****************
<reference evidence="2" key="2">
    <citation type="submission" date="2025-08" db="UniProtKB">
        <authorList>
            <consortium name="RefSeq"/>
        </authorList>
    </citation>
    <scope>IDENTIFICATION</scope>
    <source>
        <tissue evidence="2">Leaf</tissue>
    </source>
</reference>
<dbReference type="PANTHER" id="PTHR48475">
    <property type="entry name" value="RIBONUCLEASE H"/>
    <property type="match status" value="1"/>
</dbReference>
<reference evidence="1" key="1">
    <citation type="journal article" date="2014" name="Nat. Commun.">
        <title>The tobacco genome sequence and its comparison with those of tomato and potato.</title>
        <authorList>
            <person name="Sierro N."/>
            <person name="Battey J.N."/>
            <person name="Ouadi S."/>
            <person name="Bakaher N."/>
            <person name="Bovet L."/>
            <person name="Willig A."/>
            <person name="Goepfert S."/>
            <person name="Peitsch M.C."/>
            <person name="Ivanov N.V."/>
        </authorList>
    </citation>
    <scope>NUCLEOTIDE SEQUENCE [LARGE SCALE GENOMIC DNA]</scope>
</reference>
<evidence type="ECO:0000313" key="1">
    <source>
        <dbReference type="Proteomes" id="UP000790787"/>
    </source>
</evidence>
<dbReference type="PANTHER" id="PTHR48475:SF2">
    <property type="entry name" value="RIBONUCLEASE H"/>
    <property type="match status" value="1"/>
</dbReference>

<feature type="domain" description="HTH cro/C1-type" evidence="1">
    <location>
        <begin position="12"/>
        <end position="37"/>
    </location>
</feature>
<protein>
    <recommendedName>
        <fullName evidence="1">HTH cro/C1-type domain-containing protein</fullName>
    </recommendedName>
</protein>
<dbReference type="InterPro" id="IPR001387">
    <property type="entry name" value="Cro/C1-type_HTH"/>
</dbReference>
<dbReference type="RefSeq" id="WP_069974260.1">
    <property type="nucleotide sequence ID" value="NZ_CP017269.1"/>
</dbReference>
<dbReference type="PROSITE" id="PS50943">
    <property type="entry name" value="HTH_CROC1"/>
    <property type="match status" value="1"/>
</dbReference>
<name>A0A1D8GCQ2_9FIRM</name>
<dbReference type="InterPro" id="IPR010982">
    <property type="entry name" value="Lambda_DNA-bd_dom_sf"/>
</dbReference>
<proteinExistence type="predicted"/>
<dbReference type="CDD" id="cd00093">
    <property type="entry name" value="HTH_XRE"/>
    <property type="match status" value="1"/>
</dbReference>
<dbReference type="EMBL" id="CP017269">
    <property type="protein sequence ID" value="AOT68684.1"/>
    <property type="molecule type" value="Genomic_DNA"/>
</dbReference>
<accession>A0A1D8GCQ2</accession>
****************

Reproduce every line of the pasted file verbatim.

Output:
<reference evidence="2" key="2">
    <citation type="submission" date="2025-08" db="UniProtKB">
        <authorList>
            <consortium name="RefSeq"/>
        </authorList>
    </citation>
    <scope>IDENTIFICATION</scope>
    <source>
        <tissue evidence="2">Leaf</tissue>
    </source>
</reference>
<dbReference type="PANTHER" id="PTHR48475">
    <property type="entry name" value="RIBONUCLEASE H"/>
    <property type="match status" value="1"/>
</dbReference>
<reference evidence="1" key="1">
    <citation type="journal article" date="2014" name="Nat. Commun.">
        <title>The tobacco genome sequence and its comparison with those of tomato and potato.</title>
        <authorList>
            <person name="Sierro N."/>
            <person name="Battey J.N."/>
            <person name="Ouadi S."/>
            <person name="Bakaher N."/>
            <person name="Bovet L."/>
            <person name="Willig A."/>
            <person name="Goepfert S."/>
            <person name="Peitsch M.C."/>
            <person name="Ivanov N.V."/>
        </authorList>
    </citation>
    <scope>NUCLEOTIDE SEQUENCE [LARGE SCALE GENOMIC DNA]</scope>
</reference>
<evidence type="ECO:0000313" key="1">
    <source>
        <dbReference type="Proteomes" id="UP000790787"/>
    </source>
</evidence>
<dbReference type="PANTHER" id="PTHR48475:SF2">
    <property type="entry name" value="RIBONUCLEASE H"/>
    <property type="match status" value="1"/>
</dbReference>

<feature type="domain" description="HTH cro/C1-type" evidence="1">
    <location>
        <begin position="12"/>
        <end position="37"/>
    </location>
</feature>
<protein>
    <recommendedName>
        <fullName evidence="1">HTH cro/C1-type domain-containing protein</fullName>
    </recommendedName>
</protein>
<dbReference type="InterPro" id="IPR001387">
    <property type="entry name" value="Cro/C1-type_HTH"/>
</dbReference>
<dbReference type="RefSeq" id="WP_069974260.1">
    <property type="nucleotide sequence ID" value="NZ_CP017269.1"/>
</dbReference>
<dbReference type="PROSITE" id="PS50943">
    <property type="entry name" value="HTH_CROC1"/>
    <property type="match status" value="1"/>
</dbReference>
<name>A0A1D8GCQ2_9FIRM</name>
<dbReference type="InterPro" id="IPR010982">
    <property type="entry name" value="Lambda_DNA-bd_dom_sf"/>
</dbReference>
<proteinExistence type="predicted"/>
<dbReference type="CDD" id="cd00093">
    <property type="entry name" value="HTH_XRE"/>
    <property type="match status" value="1"/>
</dbReference>
<dbReference type="EMBL" id="CP017269">
    <property type="protein sequence ID" value="AOT68684.1"/>
    <property type="molecule type" value="Genomic_DNA"/>
</dbReference>
<accession>A0A1D8GCQ2</accession>